Sarah was facing her biggest nightmare. She had resisted leading a small group for years because she lacked confidence in her ability to give wise counsel to the problems of others. Her pastor had finally convinced her that she did not need to worry. "It rarely happens", he told her. She has been an excellent leader, and her group has grown closer. Lately, however, group members have become more open and are turning to her to solve their problems. She has spent hours on the phone with several members of the group. After one late night "crisis" conversation, she slept through her alarm, missed an important meeting, and was reprimanded at work. 

Feeling inadequate and overwhelmed? Many Small Group leaders feel exactly the same way when faced the reality of being the person that others in the group are turning to for help and support. Here some tips to help leaders be prepared to meet the basic care needs of their group members.

  • Your role is to bear burdens…not to carry loads.

“Brothers, if someone is caught in a sin, you who are spiritual should restore him gently. But watch yourself, or you may also be tempted. Carry each other's burdens (baros) and in this way you will fulfill the law of Christ. If anyone thinks he is something when he is nothing, he deceives himself. Each one should test his own actions. Then he can take pride in himself without comparing himself to somebody else. For each one should carry his own load (phortion)." Galatians 6:1-5

If we understand the "law of Christ" referring to our call to

"love one another as I (Christ) have loved you", then we need to see the distinction between the Greek word for "burden" (baros) and "load" (phortion) used in the New International Version.

This passage tells us that we are to bear one another's burdens (sufferings). That is, we should come alongside and support a person emotionally. We can do this by listening to, encouraging, and praying with people who are experiencing pain or testing.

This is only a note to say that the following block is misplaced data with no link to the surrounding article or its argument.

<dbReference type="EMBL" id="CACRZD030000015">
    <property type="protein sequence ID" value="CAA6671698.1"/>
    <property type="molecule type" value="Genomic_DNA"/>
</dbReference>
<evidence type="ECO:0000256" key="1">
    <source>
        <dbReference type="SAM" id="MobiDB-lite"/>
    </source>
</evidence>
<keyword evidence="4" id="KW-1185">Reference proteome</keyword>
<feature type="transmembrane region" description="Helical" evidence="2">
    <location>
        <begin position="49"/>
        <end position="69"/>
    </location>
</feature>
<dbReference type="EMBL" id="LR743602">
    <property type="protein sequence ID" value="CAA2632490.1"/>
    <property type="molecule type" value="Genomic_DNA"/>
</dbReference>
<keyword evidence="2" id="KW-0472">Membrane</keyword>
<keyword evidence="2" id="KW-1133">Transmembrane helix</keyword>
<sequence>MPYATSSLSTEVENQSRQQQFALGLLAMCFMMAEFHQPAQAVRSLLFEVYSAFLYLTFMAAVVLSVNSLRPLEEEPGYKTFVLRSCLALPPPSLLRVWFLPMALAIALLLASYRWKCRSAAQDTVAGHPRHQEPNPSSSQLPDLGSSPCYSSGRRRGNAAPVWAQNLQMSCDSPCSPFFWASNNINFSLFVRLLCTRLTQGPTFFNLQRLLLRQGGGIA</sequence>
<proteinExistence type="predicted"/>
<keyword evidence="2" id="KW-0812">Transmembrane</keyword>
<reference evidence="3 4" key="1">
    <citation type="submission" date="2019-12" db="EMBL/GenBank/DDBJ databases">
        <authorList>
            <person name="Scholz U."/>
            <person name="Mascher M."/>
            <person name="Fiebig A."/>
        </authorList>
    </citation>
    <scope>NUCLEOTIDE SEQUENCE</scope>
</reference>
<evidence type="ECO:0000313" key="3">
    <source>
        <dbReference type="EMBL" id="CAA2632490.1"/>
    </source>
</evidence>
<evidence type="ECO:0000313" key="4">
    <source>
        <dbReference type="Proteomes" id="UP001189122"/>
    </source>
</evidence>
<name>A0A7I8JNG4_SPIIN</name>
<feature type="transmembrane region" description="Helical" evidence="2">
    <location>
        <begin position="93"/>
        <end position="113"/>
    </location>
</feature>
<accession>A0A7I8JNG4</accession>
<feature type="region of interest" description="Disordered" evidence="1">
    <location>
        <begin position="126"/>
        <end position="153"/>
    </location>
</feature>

However, this same passage indicates that each person is responsible for carrying his or her own load of problems. When we take responsibility for another's problems, we do it at the expense of their self-respect, their self-esteem, and their sense of self-responsibility.

  • Understand the limitations of the Small Group care system.

A Small Group is designed to:

  • Love one another (John 13:34)
  • Be devoted to and honor each other (Romans 12:10)
  • Live in harmony with each other (Romans 12:16)
  • Serve one another (Galatians 5:13)
  • Submit to one another (Ephesians 5:21)
  • Bear with and forgive each other (Colossians 3:13)

A Small Group is not designed  for:

  • Making people happy
  • Fixing people's problems
  • The way a person responds or behaves

When care becomes more than what the system was intended to do, it places a strain on the leader and ultimately the group. Know the limitation of the system and when it is breaking down.

  • Know when to ask for help

Some issues go beyond what is expected of a leader and their abilities to provide care in a small group. People dealing with these issues should be referred to the care of a specialist or to one of our pastors. Contacting Tennyson Smith, our Pastor of Prayer & Care is a great place to start if you are feeling like you have a situation that is bigger than what you can handle.

Meeting basic care needs and bearing the burdens of others are what Small Groups are designed and best suited to do. When leaders understand and are able to set limits and supply care at a level in which they and the group feel comfortable and capable of providing, our group will be the centers of care that they were designed to be.

- adapted from an article on small groups.com on July 12, 2006 entitled "Biblical Principles for Pastoral Care in Small Groups" by Brian Pierce 

Posted by Brian Brunke with